ISPs do filter political mail

Need proof? It's all right here, in this Markup analysis of how Gmail is handling email messages from various 2020 US presidential candidates.

The authors seem surprised, though, and I'm a little bit disappointed by that. They really missed the boat by not talking about deliverability and sending reputation. They express surprise that mail from different candidates is treated differently. Those candidates have IP addresses and domains that likely have different sending reputations. There isn't really an email header you add to emails and say "this is political, don't filter it." And I don't think ISPs want one, because they're smart enough to know that if there was such a flag, and if it somehow guaranteed inbox delivery, that it could and probably would be exploited to send mail that many people aren't interested in reading. Recipients would be unhappy, and they're going to get mad at the ISP for not blocking it.

Sixteen candidates. Sixteen different email streams. More than sixteen different campaign managers. Different styles, different methods of attempts at engagement. Some good, some maybe not so good. Different cadence. Different messaging.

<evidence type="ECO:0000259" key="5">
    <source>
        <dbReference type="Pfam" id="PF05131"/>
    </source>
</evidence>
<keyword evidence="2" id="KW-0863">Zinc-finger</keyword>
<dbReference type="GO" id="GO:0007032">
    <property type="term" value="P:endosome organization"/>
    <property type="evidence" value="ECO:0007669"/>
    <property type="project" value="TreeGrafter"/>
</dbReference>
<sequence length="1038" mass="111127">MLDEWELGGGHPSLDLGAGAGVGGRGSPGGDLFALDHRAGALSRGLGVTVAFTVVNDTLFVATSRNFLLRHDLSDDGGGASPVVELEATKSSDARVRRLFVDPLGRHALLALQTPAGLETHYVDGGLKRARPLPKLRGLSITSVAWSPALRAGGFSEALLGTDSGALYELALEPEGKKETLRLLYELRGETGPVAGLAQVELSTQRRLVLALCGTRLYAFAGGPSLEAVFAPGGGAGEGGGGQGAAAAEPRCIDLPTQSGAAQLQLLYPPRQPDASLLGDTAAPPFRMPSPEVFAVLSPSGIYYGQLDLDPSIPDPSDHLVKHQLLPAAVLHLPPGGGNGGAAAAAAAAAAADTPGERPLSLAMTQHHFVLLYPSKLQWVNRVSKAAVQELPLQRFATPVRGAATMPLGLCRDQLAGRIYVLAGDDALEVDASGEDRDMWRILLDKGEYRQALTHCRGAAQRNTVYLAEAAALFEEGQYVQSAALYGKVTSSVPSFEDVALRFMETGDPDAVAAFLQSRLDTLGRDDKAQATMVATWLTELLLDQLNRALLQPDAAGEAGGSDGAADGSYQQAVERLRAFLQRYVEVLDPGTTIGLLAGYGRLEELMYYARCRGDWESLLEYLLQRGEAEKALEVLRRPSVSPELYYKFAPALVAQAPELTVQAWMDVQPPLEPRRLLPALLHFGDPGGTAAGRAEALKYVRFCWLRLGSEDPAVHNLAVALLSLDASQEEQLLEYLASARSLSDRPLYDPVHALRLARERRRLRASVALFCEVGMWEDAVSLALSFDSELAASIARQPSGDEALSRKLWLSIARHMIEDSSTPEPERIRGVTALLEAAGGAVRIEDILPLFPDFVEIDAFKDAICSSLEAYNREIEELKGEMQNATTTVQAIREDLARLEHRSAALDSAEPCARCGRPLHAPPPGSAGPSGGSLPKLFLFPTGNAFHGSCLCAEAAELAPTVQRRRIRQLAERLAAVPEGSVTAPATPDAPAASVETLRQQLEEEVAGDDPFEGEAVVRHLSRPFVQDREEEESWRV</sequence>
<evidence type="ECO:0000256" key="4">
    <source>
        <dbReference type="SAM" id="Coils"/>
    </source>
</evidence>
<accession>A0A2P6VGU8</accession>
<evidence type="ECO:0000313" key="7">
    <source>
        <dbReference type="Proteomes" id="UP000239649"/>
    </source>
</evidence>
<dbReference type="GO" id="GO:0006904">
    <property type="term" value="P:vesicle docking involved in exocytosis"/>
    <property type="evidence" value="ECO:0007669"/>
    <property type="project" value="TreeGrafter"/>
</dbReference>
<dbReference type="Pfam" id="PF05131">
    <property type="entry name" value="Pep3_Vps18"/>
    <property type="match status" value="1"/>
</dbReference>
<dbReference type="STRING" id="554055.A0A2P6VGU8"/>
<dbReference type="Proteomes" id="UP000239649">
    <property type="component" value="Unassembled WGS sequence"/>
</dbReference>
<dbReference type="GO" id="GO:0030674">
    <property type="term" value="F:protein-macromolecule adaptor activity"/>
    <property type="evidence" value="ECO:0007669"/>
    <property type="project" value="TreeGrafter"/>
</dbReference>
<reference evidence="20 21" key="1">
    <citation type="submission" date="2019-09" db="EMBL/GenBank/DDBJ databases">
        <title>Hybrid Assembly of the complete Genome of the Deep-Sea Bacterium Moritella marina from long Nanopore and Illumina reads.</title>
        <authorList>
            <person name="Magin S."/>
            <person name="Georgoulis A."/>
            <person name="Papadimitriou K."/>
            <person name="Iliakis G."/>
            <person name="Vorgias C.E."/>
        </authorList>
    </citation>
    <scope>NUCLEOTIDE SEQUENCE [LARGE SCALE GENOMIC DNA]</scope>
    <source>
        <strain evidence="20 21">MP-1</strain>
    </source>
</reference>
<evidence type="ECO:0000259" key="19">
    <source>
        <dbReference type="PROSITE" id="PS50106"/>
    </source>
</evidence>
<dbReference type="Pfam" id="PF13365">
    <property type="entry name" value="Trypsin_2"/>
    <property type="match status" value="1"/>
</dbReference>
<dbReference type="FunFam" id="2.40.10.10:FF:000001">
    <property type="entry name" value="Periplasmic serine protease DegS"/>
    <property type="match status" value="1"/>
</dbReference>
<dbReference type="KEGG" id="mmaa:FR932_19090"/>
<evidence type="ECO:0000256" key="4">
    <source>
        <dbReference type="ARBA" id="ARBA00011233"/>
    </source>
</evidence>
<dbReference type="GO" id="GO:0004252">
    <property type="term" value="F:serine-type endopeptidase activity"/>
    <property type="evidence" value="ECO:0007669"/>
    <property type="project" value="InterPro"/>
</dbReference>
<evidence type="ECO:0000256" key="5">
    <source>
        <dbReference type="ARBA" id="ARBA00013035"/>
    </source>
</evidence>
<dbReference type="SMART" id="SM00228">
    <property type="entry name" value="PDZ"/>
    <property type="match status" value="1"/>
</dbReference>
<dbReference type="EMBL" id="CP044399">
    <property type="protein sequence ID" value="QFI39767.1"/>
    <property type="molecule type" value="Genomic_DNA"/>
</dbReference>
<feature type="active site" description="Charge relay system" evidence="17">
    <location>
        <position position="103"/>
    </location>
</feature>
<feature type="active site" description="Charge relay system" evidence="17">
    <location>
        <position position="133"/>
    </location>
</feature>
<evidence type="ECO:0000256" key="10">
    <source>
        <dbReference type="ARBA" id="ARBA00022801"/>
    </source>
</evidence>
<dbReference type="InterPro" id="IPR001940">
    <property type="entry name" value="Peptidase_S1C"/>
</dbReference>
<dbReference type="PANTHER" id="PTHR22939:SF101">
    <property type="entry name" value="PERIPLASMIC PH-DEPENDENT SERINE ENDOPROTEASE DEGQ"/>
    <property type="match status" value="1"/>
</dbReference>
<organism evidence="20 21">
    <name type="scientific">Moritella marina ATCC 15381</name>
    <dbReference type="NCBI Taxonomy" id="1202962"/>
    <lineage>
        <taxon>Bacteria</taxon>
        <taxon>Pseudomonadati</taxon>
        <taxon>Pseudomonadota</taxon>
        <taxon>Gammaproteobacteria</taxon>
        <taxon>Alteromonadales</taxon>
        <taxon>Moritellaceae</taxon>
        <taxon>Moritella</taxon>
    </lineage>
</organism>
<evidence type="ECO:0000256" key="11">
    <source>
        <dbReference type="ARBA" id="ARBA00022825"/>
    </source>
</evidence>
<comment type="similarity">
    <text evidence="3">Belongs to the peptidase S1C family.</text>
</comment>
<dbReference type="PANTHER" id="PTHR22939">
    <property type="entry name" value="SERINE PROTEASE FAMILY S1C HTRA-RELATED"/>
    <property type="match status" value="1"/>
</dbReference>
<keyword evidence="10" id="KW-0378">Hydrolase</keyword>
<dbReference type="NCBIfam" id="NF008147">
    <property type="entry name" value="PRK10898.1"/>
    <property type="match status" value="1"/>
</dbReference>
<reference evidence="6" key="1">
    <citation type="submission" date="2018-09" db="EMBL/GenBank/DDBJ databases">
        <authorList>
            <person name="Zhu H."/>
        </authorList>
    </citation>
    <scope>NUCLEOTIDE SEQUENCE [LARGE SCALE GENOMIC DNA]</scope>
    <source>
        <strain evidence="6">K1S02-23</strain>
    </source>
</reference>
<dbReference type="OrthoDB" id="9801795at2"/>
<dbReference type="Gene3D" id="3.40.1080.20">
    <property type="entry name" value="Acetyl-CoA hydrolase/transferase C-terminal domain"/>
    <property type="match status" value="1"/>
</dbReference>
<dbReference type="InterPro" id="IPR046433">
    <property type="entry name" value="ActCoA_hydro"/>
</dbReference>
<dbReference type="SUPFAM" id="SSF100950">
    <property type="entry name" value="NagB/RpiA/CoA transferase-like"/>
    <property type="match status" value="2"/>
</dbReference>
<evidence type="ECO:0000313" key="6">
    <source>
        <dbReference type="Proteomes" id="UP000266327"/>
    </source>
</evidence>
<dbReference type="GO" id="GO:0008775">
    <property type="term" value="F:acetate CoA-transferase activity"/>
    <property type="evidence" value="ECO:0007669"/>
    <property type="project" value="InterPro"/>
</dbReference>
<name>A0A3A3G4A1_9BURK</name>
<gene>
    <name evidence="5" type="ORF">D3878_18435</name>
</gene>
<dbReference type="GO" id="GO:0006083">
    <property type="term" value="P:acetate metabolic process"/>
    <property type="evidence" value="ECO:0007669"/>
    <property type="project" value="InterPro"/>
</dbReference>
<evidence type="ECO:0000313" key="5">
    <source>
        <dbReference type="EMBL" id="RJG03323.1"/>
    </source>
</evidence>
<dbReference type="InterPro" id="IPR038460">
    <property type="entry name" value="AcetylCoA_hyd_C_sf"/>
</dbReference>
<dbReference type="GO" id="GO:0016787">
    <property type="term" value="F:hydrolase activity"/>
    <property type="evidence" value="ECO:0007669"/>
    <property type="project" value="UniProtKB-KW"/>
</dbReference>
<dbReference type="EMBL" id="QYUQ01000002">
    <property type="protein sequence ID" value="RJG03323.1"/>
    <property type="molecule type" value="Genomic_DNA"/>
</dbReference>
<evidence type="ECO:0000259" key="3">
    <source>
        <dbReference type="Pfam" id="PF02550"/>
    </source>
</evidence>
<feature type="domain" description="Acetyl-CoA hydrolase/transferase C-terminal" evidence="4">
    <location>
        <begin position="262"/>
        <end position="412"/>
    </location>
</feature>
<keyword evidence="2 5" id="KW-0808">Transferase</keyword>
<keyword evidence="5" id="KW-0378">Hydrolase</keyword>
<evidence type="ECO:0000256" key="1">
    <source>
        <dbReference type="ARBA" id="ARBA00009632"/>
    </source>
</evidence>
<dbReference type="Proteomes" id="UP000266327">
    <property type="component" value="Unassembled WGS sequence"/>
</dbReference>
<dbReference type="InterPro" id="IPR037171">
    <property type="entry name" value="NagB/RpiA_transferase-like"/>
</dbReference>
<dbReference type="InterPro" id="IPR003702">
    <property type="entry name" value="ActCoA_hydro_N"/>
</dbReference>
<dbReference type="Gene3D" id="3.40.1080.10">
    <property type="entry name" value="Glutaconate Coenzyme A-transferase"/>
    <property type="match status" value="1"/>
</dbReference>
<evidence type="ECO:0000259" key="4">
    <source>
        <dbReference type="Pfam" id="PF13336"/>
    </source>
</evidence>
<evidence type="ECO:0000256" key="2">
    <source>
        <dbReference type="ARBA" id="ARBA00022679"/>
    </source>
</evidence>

Why would you expect an ISP to treat all those mail streams exactly the same? They're not the same. They just happen to be categorized in a group by the authors -- artificially categorized, in that "political sender" is not a category that an ISP applies to certain types of mail.

TL;dr? ISPs don't care who you are or how important your message is. You've still got to play by the rules. And it's a bit of folly to compare two senders side by side and assume they should be treated the same by an ISP. You don't have access to the same reputation metrics that the ISP does, and it's those metrics that govern where the ISP places that mail.

John Levine may agree with me, but 2020 presidential hopeful Tulsi Gabbard thinks it's unfair. Her campaign even alleged that "[Google was going] out of their way to silence messages from [her] Campaign." Her case was dismissed, and while the court never touched on that specific question of spam filtering, they made it clear that Google isn't the government, so you can't bring a first amendment free speech claim against them here.

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